Tarrant County. PATC allowed me to be
part of a team of primary care, specialists, hospitals, labs and other health
care providers without any of the administrative burden to myself or my staff
that would come with trying to do this on our own. I have provided charity care, but was limited
on what I could do without the resources PATC has arranged.”
Shellenberger, MD, Otolaryngologist
thoroughly enjoyed being able to help provide necessary care for a PATC
patient. The patient was extremely
pleasant and she was excited and grateful to PATC. Working with PATC was seamless, and I will be
happy to continue to provide my services to those who need it in Tarrant
County. I know that I cannot make a
massive change locally or internationally, but to the person that I help, it is
Jim Norman, MD,
process was easy especially since PATC had already arranged for the hospital
and anesthesia services to be donated to the patient. Scheduling the hernia case was like
scheduling a patient with insurance. I
did not have to coordinate with the hospital and anesthesia to donate their
services as PATC had already made those arrangements.”
you wish to volunteer with Project Access, please click on the link below. The volunteer sign up form can be filled out
online and will be sent directly to Project Access.
VOLUNTEER WITH PATC!
you can’t participate, please donate!
would like to recognize the organizations responsible for funding PATC,
partnering with PATC, and those physician groups whose practices have 100%
OUR PHYSICIAN VOLUNTEERS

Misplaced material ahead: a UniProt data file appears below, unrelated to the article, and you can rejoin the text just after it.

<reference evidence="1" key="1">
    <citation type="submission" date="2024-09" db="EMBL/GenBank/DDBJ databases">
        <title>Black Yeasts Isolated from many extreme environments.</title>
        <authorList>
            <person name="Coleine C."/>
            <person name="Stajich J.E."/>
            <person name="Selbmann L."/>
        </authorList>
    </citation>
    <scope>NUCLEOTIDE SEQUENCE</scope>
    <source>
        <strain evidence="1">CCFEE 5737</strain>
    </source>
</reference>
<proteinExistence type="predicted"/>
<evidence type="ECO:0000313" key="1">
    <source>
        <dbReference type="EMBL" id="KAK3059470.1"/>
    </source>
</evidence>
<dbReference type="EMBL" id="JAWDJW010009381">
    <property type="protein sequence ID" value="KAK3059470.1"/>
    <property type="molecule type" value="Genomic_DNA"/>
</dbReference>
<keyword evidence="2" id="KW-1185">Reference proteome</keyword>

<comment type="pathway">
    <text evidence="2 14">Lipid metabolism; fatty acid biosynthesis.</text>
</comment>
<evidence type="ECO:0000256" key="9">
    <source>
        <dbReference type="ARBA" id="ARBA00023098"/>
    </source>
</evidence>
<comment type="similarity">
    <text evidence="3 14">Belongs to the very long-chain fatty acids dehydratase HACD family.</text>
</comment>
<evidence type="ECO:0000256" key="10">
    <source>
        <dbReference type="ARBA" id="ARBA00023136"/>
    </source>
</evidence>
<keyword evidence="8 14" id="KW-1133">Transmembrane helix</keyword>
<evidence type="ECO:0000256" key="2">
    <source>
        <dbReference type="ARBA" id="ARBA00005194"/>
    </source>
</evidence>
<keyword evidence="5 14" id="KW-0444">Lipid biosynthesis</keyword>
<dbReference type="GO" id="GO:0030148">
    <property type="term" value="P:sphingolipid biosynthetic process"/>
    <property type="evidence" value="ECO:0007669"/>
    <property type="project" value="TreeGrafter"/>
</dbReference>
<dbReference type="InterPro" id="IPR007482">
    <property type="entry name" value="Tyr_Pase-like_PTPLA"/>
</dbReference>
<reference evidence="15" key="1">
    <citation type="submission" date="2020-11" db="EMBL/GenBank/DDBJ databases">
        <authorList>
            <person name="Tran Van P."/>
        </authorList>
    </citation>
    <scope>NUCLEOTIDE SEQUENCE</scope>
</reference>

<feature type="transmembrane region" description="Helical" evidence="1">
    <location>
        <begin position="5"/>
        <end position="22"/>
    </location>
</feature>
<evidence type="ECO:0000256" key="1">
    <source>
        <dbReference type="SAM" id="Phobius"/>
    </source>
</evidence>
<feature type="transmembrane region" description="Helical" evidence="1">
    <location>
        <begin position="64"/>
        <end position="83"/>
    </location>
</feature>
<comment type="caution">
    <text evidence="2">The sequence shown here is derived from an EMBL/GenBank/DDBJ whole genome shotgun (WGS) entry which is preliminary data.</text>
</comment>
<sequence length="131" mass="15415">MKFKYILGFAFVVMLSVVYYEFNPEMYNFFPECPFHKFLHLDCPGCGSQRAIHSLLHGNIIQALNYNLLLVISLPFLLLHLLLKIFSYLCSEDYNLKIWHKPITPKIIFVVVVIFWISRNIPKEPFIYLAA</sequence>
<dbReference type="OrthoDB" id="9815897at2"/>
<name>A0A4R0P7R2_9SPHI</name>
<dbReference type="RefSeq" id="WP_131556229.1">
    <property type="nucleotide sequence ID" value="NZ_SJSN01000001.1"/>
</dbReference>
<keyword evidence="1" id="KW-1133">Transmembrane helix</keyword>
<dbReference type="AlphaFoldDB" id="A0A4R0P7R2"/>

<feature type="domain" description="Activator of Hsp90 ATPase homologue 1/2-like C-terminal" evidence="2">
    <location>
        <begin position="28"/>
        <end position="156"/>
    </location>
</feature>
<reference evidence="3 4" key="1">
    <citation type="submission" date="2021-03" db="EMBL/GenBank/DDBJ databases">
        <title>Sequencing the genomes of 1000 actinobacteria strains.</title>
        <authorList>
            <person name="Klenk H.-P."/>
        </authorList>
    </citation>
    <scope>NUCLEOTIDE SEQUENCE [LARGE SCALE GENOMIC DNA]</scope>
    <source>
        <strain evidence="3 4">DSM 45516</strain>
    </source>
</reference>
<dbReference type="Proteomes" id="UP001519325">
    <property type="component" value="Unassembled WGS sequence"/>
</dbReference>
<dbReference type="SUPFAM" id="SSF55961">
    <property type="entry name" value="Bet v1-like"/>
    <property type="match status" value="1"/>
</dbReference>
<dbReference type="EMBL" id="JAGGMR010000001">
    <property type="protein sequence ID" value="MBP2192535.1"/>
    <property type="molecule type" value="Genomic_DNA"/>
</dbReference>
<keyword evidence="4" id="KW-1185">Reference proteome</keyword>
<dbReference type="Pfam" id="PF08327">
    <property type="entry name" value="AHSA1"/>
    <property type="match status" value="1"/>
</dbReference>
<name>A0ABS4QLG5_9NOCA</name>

Our volunteer physicians and their office staff are the reason that Project Access is able to help the patients who have nowhere else to turn. We recognize them to show how grateful and appreciative we all are of their generosity.
ALERT - Date: 05/16/2016
1992, a growing church in North Richland Hills wanted to help the
homeless. Out of that desire to help the needs of the people, Cornerstone
Assistance Network (CAN) was started as an independent 501(c)3. The
mission continues to be "Working with others in Christian love to meet
the needs of people." Over the past 24 years, CAN has continued to
evolve and provide the unmet needs of Tarrant County by developing unique
2010, Alcon Pharmaceuticals approached CAN about an ever-increasing need
for cataract care for the working poor. Alcon had been providing products
to physicians around the world for free cataract care for many years;
however, Alcon saw a need for cataract care here in its own backyard. So
in 2010, the development of CAN Cataract Clinic began in partnership with
Alcon Pharmaceuticals. The Cataract Clinic is part of the already
existing free clinic at Cornerstone that is staffed by volunteer
physicians and nurses from Tarrant County. The majority of those
physicians were referred by Project Access Tarrant County.
the assistance of Dr. Glenn Strauss, a mission-dedicated physician,
Cornerstone began the redesign of clinic space to model local cataract
centers. Thanks to generous donations from many sources, the
infrastructure and construction of the new area was completed. The
Cataract Clinic has state of the art equipment provided by Alcon, and
several other organizations provide supplies and needed medications.
December of 2012, the first two patients received free cataract care at
Cornerstone. Project Access Tarrant County used their resources to
actively market the new clinic. In 2013, Dr. Ann Ranelle came on board as
a Project Access ophthalmologist. From that point, the ophthalmology